The upshot? A goal and an assist for the player who will run the game for Manchester United if he is allowed. It is not as if Pogba’s resurgence is a secret, either. In the time since Solskjaer was appointed, he has been involved in 15 goals or assists for Manchester United. Only Son Heung-Min for Tottenham has more in that period with 16, and he is being discussed as a potential Footballer of the Year.
Apart from two good performances against Tottenham in the Carabao Cup semi-final, in 2019 each meeting with a member of the elite has seemed a moment of reckoning for Sarri. The result at Manchester City was an abject humiliation, but a 2-0 defeat by Arsenal and now this also point to an inevitable conclusion given Roman Abramovich’s patience with failing managers.
Yet as Sarri flounders, so Solskjaer’s stock continues to rise. He has always maintained that there would be a setback in his Manchester United tenure and the key would be how his players reacted to it. Defeat by PSG at home was that setback and the answer to Solskjaer’s question was: magnificently.
The opening 45 minutes at Stamford Bridge was a most eloquent riposte to any idea the Solskjaer regime might have been found out by one bad night in Europe, or shallowly constructed on little more than good cheer.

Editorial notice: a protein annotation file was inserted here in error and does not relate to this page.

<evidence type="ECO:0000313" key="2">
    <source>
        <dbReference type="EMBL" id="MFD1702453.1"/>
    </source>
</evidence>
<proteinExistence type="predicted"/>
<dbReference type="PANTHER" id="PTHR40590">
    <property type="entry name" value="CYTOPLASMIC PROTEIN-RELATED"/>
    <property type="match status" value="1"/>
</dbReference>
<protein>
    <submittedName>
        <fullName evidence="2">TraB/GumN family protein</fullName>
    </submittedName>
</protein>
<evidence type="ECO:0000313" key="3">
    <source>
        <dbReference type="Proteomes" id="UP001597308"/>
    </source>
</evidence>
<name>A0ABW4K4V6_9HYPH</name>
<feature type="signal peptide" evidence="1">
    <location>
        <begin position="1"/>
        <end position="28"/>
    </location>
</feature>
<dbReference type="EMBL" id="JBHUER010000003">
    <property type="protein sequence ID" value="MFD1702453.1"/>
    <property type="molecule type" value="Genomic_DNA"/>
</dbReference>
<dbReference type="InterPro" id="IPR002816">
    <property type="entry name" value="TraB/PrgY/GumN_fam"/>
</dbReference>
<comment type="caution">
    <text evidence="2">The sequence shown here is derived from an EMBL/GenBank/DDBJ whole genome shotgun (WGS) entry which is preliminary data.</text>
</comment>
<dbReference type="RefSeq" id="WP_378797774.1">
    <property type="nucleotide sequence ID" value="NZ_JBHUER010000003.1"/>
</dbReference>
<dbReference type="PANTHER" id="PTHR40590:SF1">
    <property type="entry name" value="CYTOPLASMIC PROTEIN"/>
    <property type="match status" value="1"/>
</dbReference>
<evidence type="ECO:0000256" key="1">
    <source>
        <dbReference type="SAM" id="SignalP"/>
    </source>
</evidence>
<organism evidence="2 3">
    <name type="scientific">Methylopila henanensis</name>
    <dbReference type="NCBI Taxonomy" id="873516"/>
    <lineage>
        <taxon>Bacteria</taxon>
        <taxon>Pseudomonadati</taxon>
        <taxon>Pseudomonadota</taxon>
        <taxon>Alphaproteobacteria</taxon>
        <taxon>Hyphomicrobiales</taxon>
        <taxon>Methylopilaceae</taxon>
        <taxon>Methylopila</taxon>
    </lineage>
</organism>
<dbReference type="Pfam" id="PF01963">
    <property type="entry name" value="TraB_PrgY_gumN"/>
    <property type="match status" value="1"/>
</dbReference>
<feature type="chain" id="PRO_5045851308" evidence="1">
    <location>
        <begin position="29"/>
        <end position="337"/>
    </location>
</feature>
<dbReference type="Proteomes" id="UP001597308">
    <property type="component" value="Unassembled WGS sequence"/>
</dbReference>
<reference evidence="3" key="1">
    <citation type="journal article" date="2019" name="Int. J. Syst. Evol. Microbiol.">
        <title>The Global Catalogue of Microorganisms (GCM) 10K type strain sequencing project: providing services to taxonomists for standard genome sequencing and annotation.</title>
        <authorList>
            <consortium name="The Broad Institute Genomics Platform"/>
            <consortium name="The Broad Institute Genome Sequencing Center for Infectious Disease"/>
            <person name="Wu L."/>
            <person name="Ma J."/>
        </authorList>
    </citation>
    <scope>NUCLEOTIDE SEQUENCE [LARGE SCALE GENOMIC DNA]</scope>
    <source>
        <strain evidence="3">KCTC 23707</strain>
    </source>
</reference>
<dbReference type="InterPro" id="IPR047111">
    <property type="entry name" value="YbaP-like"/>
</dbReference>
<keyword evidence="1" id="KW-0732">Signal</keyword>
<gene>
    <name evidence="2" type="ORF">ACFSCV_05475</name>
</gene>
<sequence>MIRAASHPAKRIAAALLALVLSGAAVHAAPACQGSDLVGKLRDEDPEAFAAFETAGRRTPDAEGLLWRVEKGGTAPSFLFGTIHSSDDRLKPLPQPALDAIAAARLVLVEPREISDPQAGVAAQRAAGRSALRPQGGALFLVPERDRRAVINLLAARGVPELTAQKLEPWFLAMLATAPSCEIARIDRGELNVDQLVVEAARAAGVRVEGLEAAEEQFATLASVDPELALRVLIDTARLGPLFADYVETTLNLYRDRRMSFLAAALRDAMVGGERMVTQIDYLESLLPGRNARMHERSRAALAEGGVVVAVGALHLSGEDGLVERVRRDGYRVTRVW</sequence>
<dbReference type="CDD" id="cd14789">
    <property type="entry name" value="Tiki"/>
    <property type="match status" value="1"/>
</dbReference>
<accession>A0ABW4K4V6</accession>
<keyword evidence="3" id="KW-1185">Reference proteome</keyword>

Even missing Anthony Martial and Jesse Lingard through injury, United were consistently superior and looked the greater danger going forward until the game was as good as won.
One would have thought the idea Solskajer lacked the tactical smarts at the top level had been put to bed by now, but just in case there were any doubters after the visit of PSG, here was another game plan shot through with intelligence.
As at Arsenal in the previous round he deployed Romelu Lukaku forward on one flank to good effect, while Marcus Rashford patrolled the other side. In the middle, Juan Mata deputised in Lingard’s withdrawn role, while around him Pogba and Ander Herrera ensured there was plenty of activity in the areas where Jorginho likes to operate.
This is essential when playing Chelsea. Jorginho did play one lovely ball that was squandered by Gonzalo Higuain’s poor control but, that aside, Chelsea chances were largely limited to shots from range, well repelled by stand-in goalkeeper Sergio Romero, and a header from Higuain from Azpilicueta’s cross that at the very least should have been steered on target.